The Coming Digital Age Is It the End of Work as We Know It, or a New Beginning?

~ “Rapid and accelerating digitization is likely to bring economic rather than environmental disruption, stemming from the fact that as computers get more powerful, companies have less need for some kinds of workers. Technological progress is going to leave behind some people, perhaps even a lot of people, as it races ahead.” ~ Brynjolfsson & McAfee, 2014.
~ “Growth in the developing world has made the major emerging markets systemically important. Their choices and paths have significant effects on one another, and on the advanced countries. This is new. It is a function of the growth, the increasing size, and, significantly, the increasing incomes of the major developing countries.” ~ Michael Spence, 2011.

As we come out of the Great Recession, unemployment appears to remain stubbornly high. Many millions of Americans and Europeans are still out of work or in lower paying jobs. Meanwhile, many businesses are reducing their labor through automation and off-shoring. A growing number of recent studies suggest this is part of a major irreversible shift in how our economies run that will only intensify in future. Fundamentally different forces are emerging that constitute a major break with the past in the world of work as we have known it until now.
The artificial intelligence (AI) and robotics industries have been growing by leaps and bounds. New computer-driven, intelligent machines and systems are taking the place of human workers. Meanwhile, the Worldwide Web and faster more integrated telecoms and ICT than ever before, together with faster more efficient transport and supply chains across the globalized economy, are contributing to what has been called the “death of distance”. In this new world, workers in advanced economies – especially in lesser skilled, less knowledge intensive jobs are now competing for – and often losing – their jobs with far lower paid workers in emerging markets. Or they are being replaced by machines.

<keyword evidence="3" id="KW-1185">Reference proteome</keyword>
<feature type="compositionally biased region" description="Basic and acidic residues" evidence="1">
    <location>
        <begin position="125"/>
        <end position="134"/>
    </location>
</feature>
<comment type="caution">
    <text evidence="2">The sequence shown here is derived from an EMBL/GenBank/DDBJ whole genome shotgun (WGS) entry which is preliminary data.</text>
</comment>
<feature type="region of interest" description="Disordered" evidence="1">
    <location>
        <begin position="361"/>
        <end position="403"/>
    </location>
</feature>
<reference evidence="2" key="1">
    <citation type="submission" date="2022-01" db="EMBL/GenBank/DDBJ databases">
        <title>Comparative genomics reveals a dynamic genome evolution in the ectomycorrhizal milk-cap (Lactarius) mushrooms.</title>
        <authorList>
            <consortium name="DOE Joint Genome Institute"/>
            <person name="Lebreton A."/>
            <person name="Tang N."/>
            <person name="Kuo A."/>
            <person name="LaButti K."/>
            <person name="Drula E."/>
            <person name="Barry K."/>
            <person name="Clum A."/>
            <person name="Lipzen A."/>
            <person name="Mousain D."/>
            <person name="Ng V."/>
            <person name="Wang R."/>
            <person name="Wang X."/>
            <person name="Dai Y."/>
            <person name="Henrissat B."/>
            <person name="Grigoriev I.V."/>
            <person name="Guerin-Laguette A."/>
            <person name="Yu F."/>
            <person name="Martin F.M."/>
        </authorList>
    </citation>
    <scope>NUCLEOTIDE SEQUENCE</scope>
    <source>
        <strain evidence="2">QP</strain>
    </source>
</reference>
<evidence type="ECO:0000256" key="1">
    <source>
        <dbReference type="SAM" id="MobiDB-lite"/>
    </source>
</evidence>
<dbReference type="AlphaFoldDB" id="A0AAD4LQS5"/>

This is what in an important new book, Erik Brynjofsson and Andfrew McAfee have dubbed the “second machine age”. It is also what Tom Friedman has called a flattened world – that levels out work opportunities and pay across a globalized market. It is what Nobel Prize winning economist Michael Spence has called the “next convergence” in which emerging markets grow more rapidly than mature advanced economies, narrowing the income and prosperity gap between them.
However you choose to call it, it is clear we are living through a period of very profound and disruptive economic change – at least as great in human terms and probably far greater than the Industrial Revolution in Europe and North America in the 19th century. And this time it is more inclusive in that it involves the entire human race across the Planet. How will this affect the job and future prosperity prospects of our children and grandchildren? What is the best advice to give them for charting a successful, secure and prosperous future?
Key Questions : ~ How has technology and innovation changed the way we work? ~ How have computers, digitization and artificial intelligence (AI) changed what we produce and how we produce it? Are we humans in a losing battle with computers and robots in the work place? Or, are there vital capabilities human beings possess that computers, robots and digital systems cannot acquire or replicate? How should learning work and our society regroup to face these major challenges?
The Digital Age in the Workplace : Digital technologies are making vastly more knowledge available through the Web to more individuals than ever before. This is shifting work from a focus on physical power to mental power. Economic growth and increased prosperity are based more and more upon shifting work previously done by humans to machines, including robots; and upon using the power of networks to obtain and use information and knowledge vastly more rapidly and on a vastly bigger scale.